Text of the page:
Returning to Ireland: Jobs and training opportunities
Economic recovery has been uneven so do your research and ideally have a job lined up before returning
This article forms part of a new Returning to Ireland guide by The Irish Times, with information on jobs, housing, health and education, and advice from Irish emigrants who’ve already moved home.
The most important thing for most emigrants who are considering a move home to Ireland to consider is what jobs are available here, and whether they are on par with what they were doing abroad.
The good news is there are more opportunities for returning emigrants than there were a few years ago. The unemployment rate in April 2016 was 7.9 per cent, the lowest rate since the crash, down from a peak of over 15 per cent in 2012. There were almost 47,000 more people at work at the end of March 2016 than there were in the same month in 2015.
There are stark regional variations, however; the economic recovery has been strongest in the east, especially in Dublin, but unemployment remains highest in the midlands. Youth employment also remains high across Ireland, at 16.9 per cent.
Skills gaps have been emerging in certain sectors, especially those which experienced the highest emigration rates in recent years, namely construction, healthcare, IT and finance.
But Stephen McLarnon, who has run the Working Abroad Expos in Ireland and internationally for the past 12 years, warns that the best opportunities available now are for people with several years experience in their field.
“The market here is missing 28- to 35-year-olds with 10 years experience, the managerial type person. These are the people who have emigrated over the past few years and gained all their experience abroad,” he says.
McLarnon says it is vital that jobseekers stress to employers the value of their overseas experience, and the skills they have gained abroad, and they should be rewarded accordingly. Research from the ESRI in 2010 showed returned emigrants could expect to receive 7 per cent higher wages than their peers who never left. The “wage premium” is even higher for workers with a postgraduate degree, and for those who have worked outside the UK and EU.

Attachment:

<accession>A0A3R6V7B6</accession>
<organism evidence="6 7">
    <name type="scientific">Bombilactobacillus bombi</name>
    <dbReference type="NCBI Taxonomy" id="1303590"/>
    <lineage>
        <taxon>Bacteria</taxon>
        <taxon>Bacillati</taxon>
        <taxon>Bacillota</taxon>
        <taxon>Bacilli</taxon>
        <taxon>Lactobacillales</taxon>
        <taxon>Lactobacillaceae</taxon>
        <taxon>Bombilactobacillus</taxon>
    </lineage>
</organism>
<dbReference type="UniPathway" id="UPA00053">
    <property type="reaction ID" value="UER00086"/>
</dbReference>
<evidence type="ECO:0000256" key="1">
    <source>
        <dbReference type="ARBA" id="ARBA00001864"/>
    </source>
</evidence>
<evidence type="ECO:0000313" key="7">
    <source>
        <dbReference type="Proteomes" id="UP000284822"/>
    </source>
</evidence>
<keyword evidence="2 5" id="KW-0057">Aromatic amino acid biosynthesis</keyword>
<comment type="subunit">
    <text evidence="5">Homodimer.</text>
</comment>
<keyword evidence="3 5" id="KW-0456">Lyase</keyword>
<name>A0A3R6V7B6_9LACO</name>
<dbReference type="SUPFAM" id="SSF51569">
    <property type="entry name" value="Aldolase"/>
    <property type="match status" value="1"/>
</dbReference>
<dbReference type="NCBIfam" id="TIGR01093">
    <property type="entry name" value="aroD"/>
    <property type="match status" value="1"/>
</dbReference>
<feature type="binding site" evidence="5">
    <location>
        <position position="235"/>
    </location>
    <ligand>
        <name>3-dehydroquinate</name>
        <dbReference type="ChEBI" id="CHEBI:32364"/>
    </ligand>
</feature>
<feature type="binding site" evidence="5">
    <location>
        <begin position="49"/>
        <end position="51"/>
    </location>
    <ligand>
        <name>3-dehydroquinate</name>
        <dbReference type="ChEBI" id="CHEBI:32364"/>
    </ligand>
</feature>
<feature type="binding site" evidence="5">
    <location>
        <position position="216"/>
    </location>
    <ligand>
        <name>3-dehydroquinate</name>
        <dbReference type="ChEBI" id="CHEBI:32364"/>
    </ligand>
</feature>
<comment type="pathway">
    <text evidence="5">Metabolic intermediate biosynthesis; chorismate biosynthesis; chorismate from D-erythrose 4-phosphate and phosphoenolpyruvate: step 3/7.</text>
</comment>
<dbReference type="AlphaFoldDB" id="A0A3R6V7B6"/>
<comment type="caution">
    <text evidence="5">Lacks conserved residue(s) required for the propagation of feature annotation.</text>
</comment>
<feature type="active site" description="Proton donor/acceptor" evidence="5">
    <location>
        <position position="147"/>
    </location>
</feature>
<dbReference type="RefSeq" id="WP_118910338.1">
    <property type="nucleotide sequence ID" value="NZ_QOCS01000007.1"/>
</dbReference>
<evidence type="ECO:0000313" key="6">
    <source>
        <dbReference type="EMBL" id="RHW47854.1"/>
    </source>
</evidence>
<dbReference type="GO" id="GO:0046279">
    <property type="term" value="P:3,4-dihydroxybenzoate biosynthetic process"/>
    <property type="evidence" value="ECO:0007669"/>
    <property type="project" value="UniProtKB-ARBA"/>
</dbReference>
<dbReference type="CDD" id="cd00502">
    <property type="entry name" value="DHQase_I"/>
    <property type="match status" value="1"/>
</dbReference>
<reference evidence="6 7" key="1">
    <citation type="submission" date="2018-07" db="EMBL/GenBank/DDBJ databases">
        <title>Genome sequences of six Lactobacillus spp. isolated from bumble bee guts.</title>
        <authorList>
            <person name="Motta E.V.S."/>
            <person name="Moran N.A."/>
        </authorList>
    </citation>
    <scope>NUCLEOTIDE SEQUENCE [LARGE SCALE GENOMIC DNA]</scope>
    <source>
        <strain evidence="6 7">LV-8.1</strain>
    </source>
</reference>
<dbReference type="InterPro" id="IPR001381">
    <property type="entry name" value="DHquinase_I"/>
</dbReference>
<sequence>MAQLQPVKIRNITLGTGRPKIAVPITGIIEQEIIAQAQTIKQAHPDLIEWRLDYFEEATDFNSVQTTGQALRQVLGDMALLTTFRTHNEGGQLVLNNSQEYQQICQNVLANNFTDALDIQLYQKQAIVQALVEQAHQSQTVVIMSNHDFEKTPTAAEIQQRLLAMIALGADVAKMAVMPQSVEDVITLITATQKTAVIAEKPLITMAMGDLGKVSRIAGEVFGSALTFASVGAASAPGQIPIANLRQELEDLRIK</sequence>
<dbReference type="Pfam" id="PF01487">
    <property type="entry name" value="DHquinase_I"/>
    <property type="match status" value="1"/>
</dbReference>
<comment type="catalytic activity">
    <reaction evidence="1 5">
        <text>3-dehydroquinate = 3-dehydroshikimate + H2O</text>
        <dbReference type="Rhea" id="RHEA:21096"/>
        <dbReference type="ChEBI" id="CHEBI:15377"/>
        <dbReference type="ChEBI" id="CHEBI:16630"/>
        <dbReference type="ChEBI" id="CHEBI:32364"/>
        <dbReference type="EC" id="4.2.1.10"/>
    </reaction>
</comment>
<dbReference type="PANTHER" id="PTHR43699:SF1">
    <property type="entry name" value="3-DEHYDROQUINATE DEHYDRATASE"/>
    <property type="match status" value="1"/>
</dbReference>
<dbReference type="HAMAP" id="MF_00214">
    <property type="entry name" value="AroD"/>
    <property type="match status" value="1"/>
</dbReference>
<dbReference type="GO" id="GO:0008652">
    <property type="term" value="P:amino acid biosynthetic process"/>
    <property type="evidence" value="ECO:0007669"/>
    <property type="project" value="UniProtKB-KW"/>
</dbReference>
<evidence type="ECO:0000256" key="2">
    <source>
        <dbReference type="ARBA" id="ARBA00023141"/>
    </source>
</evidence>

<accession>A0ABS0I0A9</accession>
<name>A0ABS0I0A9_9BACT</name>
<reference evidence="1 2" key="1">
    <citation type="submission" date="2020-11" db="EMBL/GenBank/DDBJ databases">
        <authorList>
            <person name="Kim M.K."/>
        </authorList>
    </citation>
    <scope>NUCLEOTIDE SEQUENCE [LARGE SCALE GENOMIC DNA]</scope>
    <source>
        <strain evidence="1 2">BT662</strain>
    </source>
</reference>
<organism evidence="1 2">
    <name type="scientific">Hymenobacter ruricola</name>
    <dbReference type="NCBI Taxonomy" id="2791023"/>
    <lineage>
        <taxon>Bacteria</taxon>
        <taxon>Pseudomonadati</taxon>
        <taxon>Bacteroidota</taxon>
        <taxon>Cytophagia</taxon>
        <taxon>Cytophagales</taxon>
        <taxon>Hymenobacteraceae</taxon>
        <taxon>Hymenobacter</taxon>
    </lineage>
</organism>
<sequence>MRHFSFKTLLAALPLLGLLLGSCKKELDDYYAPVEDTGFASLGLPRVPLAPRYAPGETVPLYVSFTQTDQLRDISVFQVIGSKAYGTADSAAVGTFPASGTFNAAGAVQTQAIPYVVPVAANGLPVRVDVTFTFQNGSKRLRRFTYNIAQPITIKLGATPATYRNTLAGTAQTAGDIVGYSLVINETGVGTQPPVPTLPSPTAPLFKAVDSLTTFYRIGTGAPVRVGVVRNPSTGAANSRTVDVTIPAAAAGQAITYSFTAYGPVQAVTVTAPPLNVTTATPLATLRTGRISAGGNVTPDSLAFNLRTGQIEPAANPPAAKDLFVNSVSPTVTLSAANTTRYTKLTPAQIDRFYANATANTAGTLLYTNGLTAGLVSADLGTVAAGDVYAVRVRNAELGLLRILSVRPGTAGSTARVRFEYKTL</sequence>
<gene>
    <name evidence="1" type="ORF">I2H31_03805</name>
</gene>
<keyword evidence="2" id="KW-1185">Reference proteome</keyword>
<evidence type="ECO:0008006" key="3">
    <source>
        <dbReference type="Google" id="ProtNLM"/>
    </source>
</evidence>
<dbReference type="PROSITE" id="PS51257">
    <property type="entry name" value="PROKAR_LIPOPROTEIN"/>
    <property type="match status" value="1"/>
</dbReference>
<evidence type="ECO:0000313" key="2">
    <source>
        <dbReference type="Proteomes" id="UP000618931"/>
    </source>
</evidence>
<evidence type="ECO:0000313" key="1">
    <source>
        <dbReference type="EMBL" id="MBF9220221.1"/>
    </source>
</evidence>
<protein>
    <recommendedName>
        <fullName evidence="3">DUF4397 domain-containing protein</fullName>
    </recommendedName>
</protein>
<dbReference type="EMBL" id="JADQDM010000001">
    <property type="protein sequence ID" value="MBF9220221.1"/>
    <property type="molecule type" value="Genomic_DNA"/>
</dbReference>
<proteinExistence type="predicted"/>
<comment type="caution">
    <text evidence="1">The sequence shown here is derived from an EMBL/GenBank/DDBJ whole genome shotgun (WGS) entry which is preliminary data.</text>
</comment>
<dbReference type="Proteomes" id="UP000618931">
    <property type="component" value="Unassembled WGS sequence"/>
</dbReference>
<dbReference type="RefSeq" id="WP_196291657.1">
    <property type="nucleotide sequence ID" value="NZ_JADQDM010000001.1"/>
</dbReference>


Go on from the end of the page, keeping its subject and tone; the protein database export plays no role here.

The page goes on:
Generally, wages took a big hit during the recession, but are recovering in most industries. According to Central Statistics Office figures for 2015, the average weekly income for Irish workers rose 1.1 per cent in the private sector to €642, and 2.2 per cent in the public sector to €931.
Resources for jobseekers
#allaboutjobs website and newsletter:
Government hub updated with the latest job and funding announcements, events, and other news. Jobseekers can sign up for a weekly email to notify them of certain vacancies in both the public and private sector. Follow them on Twitter @allaboutjobsIE. merrionstreet.ie/en/allaboutjobs
An online tool developed by the Department of Jobs, Enterprise and Innovation to provide information about all the business supports available for small and medium enterprises. It contains more than 80 services across 30 Departments and agencies. localenterprise.ie/smeonlinetool/businessdetails.aspx
Skills To Work
For those who may not find work straight away and are looking to train up, the Government’s interactive Skills to Work website skillstowork.ie helps jobseekers and small businesses know which of the new skills programmes they could qualify for or potentially hire from.
Established as part of the Government’s action plan for jobs in 2012 to motivate people to recommend Ireland to companies. “Connectors” are rewarded with €1,000-€2,500 for each sustainable job created. More than 30,000 connectors are registered. connectireland.com
The independent, not-for-profit, representative body for Ireland’s startup sector, with branches in Dublin, Cork, Limerick, Galway, Waterford, Belfast and Derry. startupireland.ie
Searchable jobs board run by the Department of Social Protection. Employers can add vacancies and jobseekers can search by a range of criteria. jobsireland.ie
IT’s Happening Here is a website run by the Irish software sector (supported by Enterprise Ireland) promoting career opportunities in Irish owned software companies.
Graduate jobs and resources
Grad Ireland is Ireland’s official graduate jobs and careers website, run by the Association of Higher Education Careers Services and GTI Ireland (the official careers publishing partner of the Association of Higher Education Careers Services.
This article forms part of the Returning to Ireland guide by The Irish Times, with information on jobs, housing, health and education, and advice from Irish emigrants who’ve already moved home.
While every effort is made to ensure the information provided is correct at the time of update on May 25th, 2016, readers are advised to check the official websites linked to in the guide for the most up-to-date information.